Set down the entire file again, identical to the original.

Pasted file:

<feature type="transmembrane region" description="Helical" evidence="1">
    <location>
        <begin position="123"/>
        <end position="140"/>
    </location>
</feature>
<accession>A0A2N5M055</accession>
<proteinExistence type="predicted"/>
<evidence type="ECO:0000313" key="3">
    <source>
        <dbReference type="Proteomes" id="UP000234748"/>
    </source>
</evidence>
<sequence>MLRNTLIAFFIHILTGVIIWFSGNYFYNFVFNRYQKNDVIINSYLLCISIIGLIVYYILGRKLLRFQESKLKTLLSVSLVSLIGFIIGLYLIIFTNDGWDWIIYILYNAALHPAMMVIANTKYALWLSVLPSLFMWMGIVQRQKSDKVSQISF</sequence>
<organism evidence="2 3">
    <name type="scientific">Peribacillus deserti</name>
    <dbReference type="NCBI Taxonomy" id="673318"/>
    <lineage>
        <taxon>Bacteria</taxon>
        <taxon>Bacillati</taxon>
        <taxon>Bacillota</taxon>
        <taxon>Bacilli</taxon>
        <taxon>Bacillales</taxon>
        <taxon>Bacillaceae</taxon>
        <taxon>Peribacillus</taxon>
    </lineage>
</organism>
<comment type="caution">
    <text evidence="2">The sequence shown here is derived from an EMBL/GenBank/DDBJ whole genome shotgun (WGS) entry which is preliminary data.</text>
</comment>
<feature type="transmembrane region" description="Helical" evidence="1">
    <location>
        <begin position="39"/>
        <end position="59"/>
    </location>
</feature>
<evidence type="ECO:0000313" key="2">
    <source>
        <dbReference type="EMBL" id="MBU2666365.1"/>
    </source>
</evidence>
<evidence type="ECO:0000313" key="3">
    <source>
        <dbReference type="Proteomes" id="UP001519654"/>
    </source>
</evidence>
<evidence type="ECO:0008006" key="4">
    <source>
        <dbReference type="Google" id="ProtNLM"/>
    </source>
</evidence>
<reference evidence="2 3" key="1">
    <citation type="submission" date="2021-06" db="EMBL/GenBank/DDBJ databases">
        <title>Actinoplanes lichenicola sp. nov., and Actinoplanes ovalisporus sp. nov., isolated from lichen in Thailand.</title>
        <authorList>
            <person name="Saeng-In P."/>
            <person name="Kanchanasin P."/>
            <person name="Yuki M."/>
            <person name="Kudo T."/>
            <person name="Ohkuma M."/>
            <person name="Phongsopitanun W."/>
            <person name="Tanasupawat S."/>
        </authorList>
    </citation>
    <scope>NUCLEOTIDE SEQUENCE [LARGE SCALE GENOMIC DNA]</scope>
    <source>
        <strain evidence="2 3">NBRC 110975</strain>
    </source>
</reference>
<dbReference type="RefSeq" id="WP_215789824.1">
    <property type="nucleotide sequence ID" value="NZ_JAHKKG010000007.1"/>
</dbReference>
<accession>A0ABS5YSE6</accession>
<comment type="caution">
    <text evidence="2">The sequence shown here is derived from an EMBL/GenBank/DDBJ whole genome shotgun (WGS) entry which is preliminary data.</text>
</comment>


<feature type="transmembrane region" description="Helical" evidence="1">
    <location>
        <begin position="123"/>
        <end position="140"/>
    </location>
</feature>
<accession>A0A2N5M055</accession>
<proteinExistence type="predicted"/>
<evidence type="ECO:0000313" key="3">
    <source>
        <dbReference type="Proteomes" id="UP000234748"/>
    </source>
</evidence>
<sequence>MLRNTLIAFFIHILTGVIIWFSGNYFYNFVFNRYQKNDVIINSYLLCISIIGLIVYYILGRKLLRFQESKLKTLLSVSLVSLIGFIIGLYLIIFTNDGWDWIIYILYNAALHPAMMVIANTKYALWLSVLPSLFMWMGIVQRQKSDKVSQISF</sequence>
<organism evidence="2 3">
    <name type="scientific">Peribacillus deserti</name>
    <dbReference type="NCBI Taxonomy" id="673318"/>
    <lineage>
        <taxon>Bacteria</taxon>
        <taxon>Bacillati</taxon>
        <taxon>Bacillota</taxon>
        <taxon>Bacilli</taxon>
        <taxon>Bacillales</taxon>
        <taxon>Bacillaceae</taxon>
        <taxon>Peribacillus</taxon>
    </lineage>
</organism>
<comment type="caution">
    <text evidence="2">The sequence shown here is derived from an EMBL/GenBank/DDBJ whole genome shotgun (WGS) entry which is preliminary data.</text>
</comment>
<feature type="transmembrane region" description="Helical" evidence="1">
    <location>
        <begin position="39"/>
        <end position="59"/>
    </location>
</feature>
<evidence type="ECO:0000313" key="2">
    <source>
        <dbReference type="EMBL" id="MBU2666365.1"/>
    </source>
</evidence>
<evidence type="ECO:0000313" key="3">
    <source>
        <dbReference type="Proteomes" id="UP001519654"/>
    </source>
</evidence>
<evidence type="ECO:0008006" key="4">
    <source>
        <dbReference type="Google" id="ProtNLM"/>
    </source>
</evidence>
<reference evidence="2 3" key="1">
    <citation type="submission" date="2021-06" db="EMBL/GenBank/DDBJ databases">
        <title>Actinoplanes lichenicola sp. nov., and Actinoplanes ovalisporus sp. nov., isolated from lichen in Thailand.</title>
        <authorList>
            <person name="Saeng-In P."/>
            <person name="Kanchanasin P."/>
            <person name="Yuki M."/>
            <person name="Kudo T."/>
            <person name="Ohkuma M."/>
            <person name="Phongsopitanun W."/>
            <person name="Tanasupawat S."/>
        </authorList>
    </citation>
    <scope>NUCLEOTIDE SEQUENCE [LARGE SCALE GENOMIC DNA]</scope>
    <source>
        <strain evidence="2 3">NBRC 110975</strain>
    </source>
</reference>
<dbReference type="RefSeq" id="WP_215789824.1">
    <property type="nucleotide sequence ID" value="NZ_JAHKKG010000007.1"/>
</dbReference>
<accession>A0ABS5YSE6</accession>
<comment type="caution">
    <text evidence="2">The sequence shown here is derived from an EMBL/GenBank/DDBJ whole genome shotgun (WGS) entry which is preliminary data.</text>
</comment>